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If CVS really does acquire Aetna, the new company would be one of the largest in the U.S. — a health care powerhouse able to wield substantial purchasing power throughout the system. And yet the proposed deal is still, fundamentally, "more defensive than offensive," Leerink Partners analyst Ana Gupte told investors.
What CVS fears: Axios' Bob Herman walks us through what CVS is afraid of. (Spoiler alert: It's Amazon.)
The UnitedHealth angle: CVS also approached UnitedHealth about merging, the Wall Street Journal reported. It's easy to see why.
Enrollment through the Affordable Care Act's exchanges will fall by about 7%–13% during the upcoming open enrollment period, according to a new estimate from S&P Global.
Why it matters: Most experts are anticipating a drop in enrollment. It would be surprising not to see enrollment fall, given how little the Trump administration is doing to encourage people to sign up. But no one's quite sure how big a decline to expect.
If the number of people covered by the exchanges simply stays flat — the rosiest scenario in S&P's projections — the ACA's allies would count that as a major victory.
Sen. Tom Cotton is pushing his fellow Republicans to repeal the ACA's individual mandate as part of tax reform, according to Bloomberg.
What would happen: Premiums would likely skyrocket, insurers would bail on the exchanges in many places and the ACA would become much less stable.
My thought bubble: Isn't tax reform hard enough already, without throwing in the same health care policies that have already failed to get 50 GOP votes?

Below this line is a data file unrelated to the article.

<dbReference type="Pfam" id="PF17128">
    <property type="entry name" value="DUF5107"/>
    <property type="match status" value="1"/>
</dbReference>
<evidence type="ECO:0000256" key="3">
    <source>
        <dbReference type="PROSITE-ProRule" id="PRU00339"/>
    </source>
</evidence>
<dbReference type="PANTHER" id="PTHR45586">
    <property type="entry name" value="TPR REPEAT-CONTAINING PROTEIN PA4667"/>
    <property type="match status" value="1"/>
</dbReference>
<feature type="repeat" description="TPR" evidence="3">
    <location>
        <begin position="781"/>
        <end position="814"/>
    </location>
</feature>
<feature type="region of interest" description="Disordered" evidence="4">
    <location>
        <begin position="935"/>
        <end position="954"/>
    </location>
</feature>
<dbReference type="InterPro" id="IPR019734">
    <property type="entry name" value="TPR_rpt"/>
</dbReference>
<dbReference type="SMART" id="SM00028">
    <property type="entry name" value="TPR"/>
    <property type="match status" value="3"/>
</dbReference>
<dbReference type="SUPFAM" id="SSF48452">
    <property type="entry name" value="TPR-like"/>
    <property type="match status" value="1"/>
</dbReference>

Maybe not, argues University of Michigan law professor and all-around ACA legal expert Nicholas Bagley.
What's happening: The Health and Human Services Department proposed new rules last week for the 2019 enrollment period, including changes to the ACA's requirement that insurance plans sold through the exchanges cover a set of "essential" benefits.
The issue: As an ostensible check against defining down these benefits too far, HHS said it would require the new standards to match a "typical" employer plan. But it's defining "typical" simply as any plan that covers at least 5,000 people — even if that one large plan is, in fact, not at all typical of what employers in a state offer.
House Republicans and the Trump administration jointly asked a federal court yesterday to keep their lawsuit over the ACA's cost-sharing subsidies on ice just a little while longer. The suit, which the House GOP initially filed against President Obama, has been frozen since Trump's victory, as the two sides looked for a way to climb down from an intra-party legal battle.
The latest: Both parties said in a new filing yesterday that they need a little more time to figure out their next steps, now that Trump has quit making the subsidy payments.
If you have an obsession with financial data, like Bob does, you're in luck: He created a spreadsheet that tracks the earnings of the major publicly traded health care companies, so you can literally follow the money with him. Earnings on tap today include: Pfizer, Aetna and HCA.
One quick takeaway: $27 billion — that's the third-quarter net profit cumulatively collected by 43 health care companies that have reported earnings thus far. That equates to an 8.5% profit margin.
Get in touch: Are there other companies or data points you want to see? Let Bob know: email@example.com
What we're watching today: Senate HELP Committee hearing on implementation of the 21st Century Cures Act. Aetna earnings call.
What we're watching this week: ACA open enrollment starts tomorrow. On Thursday, there is a House Energy and Commerce subcommittee hearing on federal oversight of dangerous pathogens.
Talk to me: I'd love to hear your questions, comments and feedback: firstname.lastname@example.org .